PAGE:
These results were generally supportive of the Antecedents-Consequences Model (Vallerand et al., 1988) and partially supportive of the hypotheses. The BPCS subscale with the strongest relationship with the number of perceived PM events was the general external control subscale, while the level of exaggerated internal control or God-mediated control did not have even a moderate relationship with perceived PM. It was predicted that high external control scores would be inversely related to the perceived number of PM sequences, which was an accurate prediction. On the other hand, it was predicted that internal control scores would be directly, and God-mediated scores indirectly, related to perceived PM sequences. These later hypotheses were not supported. The level of external control one has may be more important in explaining perceptions of momentum than the level of internal or God-mediated control. Furthermore, a feeling of exaggerated internal control or belief in a Higher Being’s control did not affect participants’ perceptions of their own control in achievement-oriented events, like momentum.

       Results from the present study also suggest there were no differences in gender for personal control scores or numbers of perceived PM sequences. Additionally, there were no differences between numbers of perceived PM sequences during men’s and women’s basketball games. Results from the t-test showed a p-value of .04. Because alpha was set at .01, this statistic was not significant. Additionally, there was no significant relationship found between point differentials of final game scores and average numbers of perceived PM sequences. However, the correlation found between total points scored during a half and the average number of momentum sequences per game was moderately correlated, indicating that number of points scored is a more important factor in predicting perceived PM sequences than gender of participants or point differential.

       Two of the most common game actions reported to have begun momentum sequences (two-point lay-up and three-point shot) were in agreement with the Burke et al. (2003) findings. Similarly, in agreement with Burke et al., two of the most common game actions reported to have occurred during momentum sequences were a three-point shot and steal. Crowd noise was the most frequently reported game action to have started and maintained momentum. Although inconsistent with previous research, the finding demonstrates how influential crowd noise was in the participants’ perceptions of momentum. Also, concurring with Burke et al. (2003), two of the most common game actions that ended momentum sequences were the opponent calling a time-out and a foul being committed by the momentum team.

       Consistent with the findings of Burke et al. (2003; 1997), the majority of the momentum sequences, as reported by participants, were begun by good performances by one team. This finding, however, was inconsistent with the results found in the Burke, Burke, and Joyner (1999) study as momentum was reported to occur most frequently due to a combination of a good performance by one team and a poor performance by the opponent (84%).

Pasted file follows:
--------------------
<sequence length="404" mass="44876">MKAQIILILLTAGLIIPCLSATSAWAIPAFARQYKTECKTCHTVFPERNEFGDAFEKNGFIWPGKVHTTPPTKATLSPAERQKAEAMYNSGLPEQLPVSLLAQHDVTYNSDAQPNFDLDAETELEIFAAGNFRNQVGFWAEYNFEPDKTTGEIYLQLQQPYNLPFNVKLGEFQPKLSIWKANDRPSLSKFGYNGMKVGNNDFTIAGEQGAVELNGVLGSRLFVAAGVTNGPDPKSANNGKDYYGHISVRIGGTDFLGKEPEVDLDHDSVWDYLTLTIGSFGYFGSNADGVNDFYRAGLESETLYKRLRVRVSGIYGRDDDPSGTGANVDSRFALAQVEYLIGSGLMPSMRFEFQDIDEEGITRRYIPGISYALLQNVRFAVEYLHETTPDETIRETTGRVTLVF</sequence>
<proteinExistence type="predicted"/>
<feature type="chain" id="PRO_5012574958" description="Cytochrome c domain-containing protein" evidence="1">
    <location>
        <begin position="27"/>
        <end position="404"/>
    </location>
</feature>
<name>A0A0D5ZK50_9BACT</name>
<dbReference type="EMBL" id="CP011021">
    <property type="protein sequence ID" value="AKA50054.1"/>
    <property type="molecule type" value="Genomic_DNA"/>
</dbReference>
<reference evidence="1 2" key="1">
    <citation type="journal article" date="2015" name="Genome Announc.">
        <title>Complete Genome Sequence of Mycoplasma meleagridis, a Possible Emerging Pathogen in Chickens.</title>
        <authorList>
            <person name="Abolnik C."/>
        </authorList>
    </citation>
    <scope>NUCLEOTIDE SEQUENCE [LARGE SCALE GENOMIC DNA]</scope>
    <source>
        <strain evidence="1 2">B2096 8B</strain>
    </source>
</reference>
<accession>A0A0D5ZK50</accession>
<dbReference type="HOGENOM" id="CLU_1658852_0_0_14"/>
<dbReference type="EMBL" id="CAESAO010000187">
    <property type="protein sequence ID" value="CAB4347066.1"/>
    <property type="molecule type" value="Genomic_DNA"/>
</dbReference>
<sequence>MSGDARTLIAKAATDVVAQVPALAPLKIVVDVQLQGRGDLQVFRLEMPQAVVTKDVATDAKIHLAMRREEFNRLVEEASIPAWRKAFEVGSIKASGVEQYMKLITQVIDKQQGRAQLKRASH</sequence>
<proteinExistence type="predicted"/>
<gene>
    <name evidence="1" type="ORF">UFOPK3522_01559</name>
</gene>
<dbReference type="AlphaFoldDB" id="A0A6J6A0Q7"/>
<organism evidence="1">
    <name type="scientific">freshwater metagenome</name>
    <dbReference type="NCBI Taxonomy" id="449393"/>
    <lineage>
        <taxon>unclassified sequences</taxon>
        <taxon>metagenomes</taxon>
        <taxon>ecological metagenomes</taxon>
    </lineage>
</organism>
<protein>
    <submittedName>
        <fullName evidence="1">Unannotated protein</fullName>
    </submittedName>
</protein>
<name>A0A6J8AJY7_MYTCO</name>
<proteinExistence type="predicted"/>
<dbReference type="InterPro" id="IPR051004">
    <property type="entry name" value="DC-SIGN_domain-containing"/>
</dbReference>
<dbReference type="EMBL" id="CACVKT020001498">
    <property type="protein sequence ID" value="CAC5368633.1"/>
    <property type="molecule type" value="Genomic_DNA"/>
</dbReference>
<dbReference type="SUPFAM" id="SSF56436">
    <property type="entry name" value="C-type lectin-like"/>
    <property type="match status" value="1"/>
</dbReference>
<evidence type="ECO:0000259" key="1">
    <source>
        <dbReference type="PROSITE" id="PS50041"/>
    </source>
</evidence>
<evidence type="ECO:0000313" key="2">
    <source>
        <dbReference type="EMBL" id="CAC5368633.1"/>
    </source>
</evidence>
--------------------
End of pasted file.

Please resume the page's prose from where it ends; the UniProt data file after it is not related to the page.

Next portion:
The present study indicated a mean of 5.48 points (SD = 4.02) for the momentum team and a mean of 1.93 points (SD = 2.38) for the opposing team during momentum sequences, which is comparable to the findings from previous studies (Burke et al., 2003; Burke et al., 1999). The latter two studies found the momentum team scored two more points during momentum sequences than the present study and that the momentum team scored five more points than the opposing team. The present study found the team with momentum scored only four more points than the opposing team during momentum sequences. While four or five points may not appear to be a great advantage in a basketball game, over the course of several momentum sequences, four or five points could be substantial. For example, a team who has four momentum sequences of five points each may generate a 20 point advantage for total of these time periods!

       Future studies may wish to have all participants collect data at a single game, thus reducing possible discrepancies in uncontrollable factors (e.g., talent of opposition, team effort). However, having spectators view various contests allows the testing of momentum across a broader context. Also, future momentum studies may specify that spectators either watch in groups versus individually to examine if “collective” viewing impacts the number of momentum sequences perceived by spectators. Another possible future study may be to utilize “less knowledgeable” spectators to attempt to perceive momentum sequences in sports where they lack particular game knowledge. While this may be problematic for grasping the particular game events, being able to perceive momentum in these situations may provide even stronger support for the measurement of this elusive concept. Because athletes may more directly experience and are affected by momentum, more, but less intrusive, studies should be conducted on the experiences and cognitions of the acting agents (Burke & Houseworth, 1995; Miller & Weinberg, 1991). Finally, studies measuring momentum and personal control should be continued to be conducted in basketball and other sports. As Crust and Nesti (2006) suggest, more in-depth qualitative studies may assist in better explaining the potential relationships among momentum and other seemingly related variables. Overall, further exploration of the ACM and other forthcoming models of momentum should be examined before any definitive conclusions may be drawn about the potentially influential variable.